SMITHFIELD - Fifteen-year-old Tyler Wells of Smithfield is "dog-gone' excited about what's ahead for him this month.
The son of Shawna Wells and JR Lerby is heading to Orlando, Fla., with his dog Trace, an AKC registered Siberian Husky, to compete for the top Junior Showmanship title at the AKC/Eukanuba National Championship on Dec. 15-16.
The duo - Trace is AKC Grand Champion Diamondt's Comin' On Strong - will be competing not only for best Junior Handler honors but also in the conformation division for the coveted Best of Breed.
Wells is one of 166 junior handlers around the country between the ages of 9 and 18 who will contend for top honors and scholarship dollars at the exclusive, invitation-only event.
He is one of only six junior handlers qualifying from Ohio.
Four scholarships will be awarded to junior handlers during the national championship with the first-place winner receiving $2,000, and $1,500, $1,200 and $1,000 going to second-, third- and fourth-place finishers, respectively.
"I went with my parents to Westminster, and I will be traveling with professional handlers to go to Florida, so it will be very different. They are both exciting and special in their own way," Wells said of his thoughts as the competition nears.
There are 35 Siberian Huskies entered, according to Wells, who attends the Virtual Learning Academy through Buckeye Local High School and lists his interests as hunting and fishing, sledding his dogs and, of course, showing dogs.
Trace was bred by his parents at their kennel - Diamond T Siberians - in Smithfield.
"There are 14,000 entries in all of the different events, and this is the largest entry to date," said Wells, who en route to Florida will be competing along the way.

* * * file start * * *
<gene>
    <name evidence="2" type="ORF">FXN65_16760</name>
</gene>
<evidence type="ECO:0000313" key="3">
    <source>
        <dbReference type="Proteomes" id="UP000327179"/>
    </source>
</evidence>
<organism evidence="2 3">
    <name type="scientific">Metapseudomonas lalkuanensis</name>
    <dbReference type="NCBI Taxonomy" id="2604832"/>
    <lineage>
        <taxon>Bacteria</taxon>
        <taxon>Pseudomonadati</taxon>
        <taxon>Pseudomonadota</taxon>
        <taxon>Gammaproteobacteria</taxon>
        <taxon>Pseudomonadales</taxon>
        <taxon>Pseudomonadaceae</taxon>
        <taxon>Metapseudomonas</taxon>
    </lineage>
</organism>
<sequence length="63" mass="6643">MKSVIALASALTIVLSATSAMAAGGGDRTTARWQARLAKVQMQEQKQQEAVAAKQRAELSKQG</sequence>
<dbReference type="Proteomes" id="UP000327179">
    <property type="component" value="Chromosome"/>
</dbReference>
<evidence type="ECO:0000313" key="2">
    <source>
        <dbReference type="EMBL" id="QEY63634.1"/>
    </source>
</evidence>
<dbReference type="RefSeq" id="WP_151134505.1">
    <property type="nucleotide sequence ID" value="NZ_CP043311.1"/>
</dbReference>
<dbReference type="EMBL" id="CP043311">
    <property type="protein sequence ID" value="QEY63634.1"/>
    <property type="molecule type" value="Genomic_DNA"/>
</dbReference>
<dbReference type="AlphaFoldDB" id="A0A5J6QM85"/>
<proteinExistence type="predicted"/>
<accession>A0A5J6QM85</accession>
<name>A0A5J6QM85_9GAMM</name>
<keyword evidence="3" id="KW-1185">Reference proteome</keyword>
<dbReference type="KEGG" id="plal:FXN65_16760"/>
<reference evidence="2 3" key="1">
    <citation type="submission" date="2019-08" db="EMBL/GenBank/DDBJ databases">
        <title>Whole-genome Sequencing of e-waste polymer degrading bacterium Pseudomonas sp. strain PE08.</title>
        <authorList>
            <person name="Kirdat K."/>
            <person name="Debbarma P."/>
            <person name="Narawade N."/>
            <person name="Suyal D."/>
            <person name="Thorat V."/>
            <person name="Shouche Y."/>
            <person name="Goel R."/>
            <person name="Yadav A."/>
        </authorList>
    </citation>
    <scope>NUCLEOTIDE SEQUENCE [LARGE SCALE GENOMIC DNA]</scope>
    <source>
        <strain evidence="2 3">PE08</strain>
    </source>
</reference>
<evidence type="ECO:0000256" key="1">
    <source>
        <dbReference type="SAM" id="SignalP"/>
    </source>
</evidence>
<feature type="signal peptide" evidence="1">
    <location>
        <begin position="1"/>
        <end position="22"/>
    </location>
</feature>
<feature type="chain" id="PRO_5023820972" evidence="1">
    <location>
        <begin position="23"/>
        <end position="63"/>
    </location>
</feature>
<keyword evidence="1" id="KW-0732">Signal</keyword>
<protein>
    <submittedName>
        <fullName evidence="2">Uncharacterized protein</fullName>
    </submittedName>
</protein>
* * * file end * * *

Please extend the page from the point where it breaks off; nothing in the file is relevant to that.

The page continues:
"I will be stopping in North Carolina to show on the way down to Florida. It will help me and Trace stay in practice for the show," Wells said.
The junior handler competition is judged on the handler's ability to present the dog with skill and confidence. Eligibility to enter is based on the juniors' accomplishments in school and previous dog shows.
Juniors entering are required to:
Be at least age 9 and under 18 years old at the time of the wins.
Have five wins in an Open Class with competition present.
Have a grade point average of at least 3.0, or equivalent, for the two semesters completed immediately prior to the closing of entries.
The AKC's junior handler events are aimed at recognizing and supporting the special relationship between young people and dogs, encouraging responsible dog ownership and promoting dog show participation for future generations, according to Wells' mother.
"The AKC/Eukanuba National Championship is a truly unique event among the world of dogs. It is the largest prize money dog show in the world, with cash and prizes awarded totaling more than $225,000," Wells' mother explained.
"Tyler also will be competing against the adults for the Best of Breed prize with Trace. This duo won an Award of Merit at the Westminster Kennel Club show in 2011 and are honored to be invited to compete in this year's AKC/Eukanuba National Championship. This year, Tyler showed Trace and completed his Grand Championship award, won several points on the family's other Siberian Huskies and completed his dog Aden's AKC championship. Tyler is a junior member of the Fort Steuben Kennel Association and the Siberian Husky Club of Greater Cleveland. His dogs work in harness for sledding and participate in educational events," she said.
Wells explained how he got interested in showing dogs.
"My mom and dad have shown dogs for as long as I can remember. They were breeding Siberian Huskies before I was born," Wells said.
"I have shown several dogs over the years, but Trace has been my main dog for junior showmanship competition. He was born here at my house, and I finished his AKC championship on him myself and have won several working group placements," Wells said.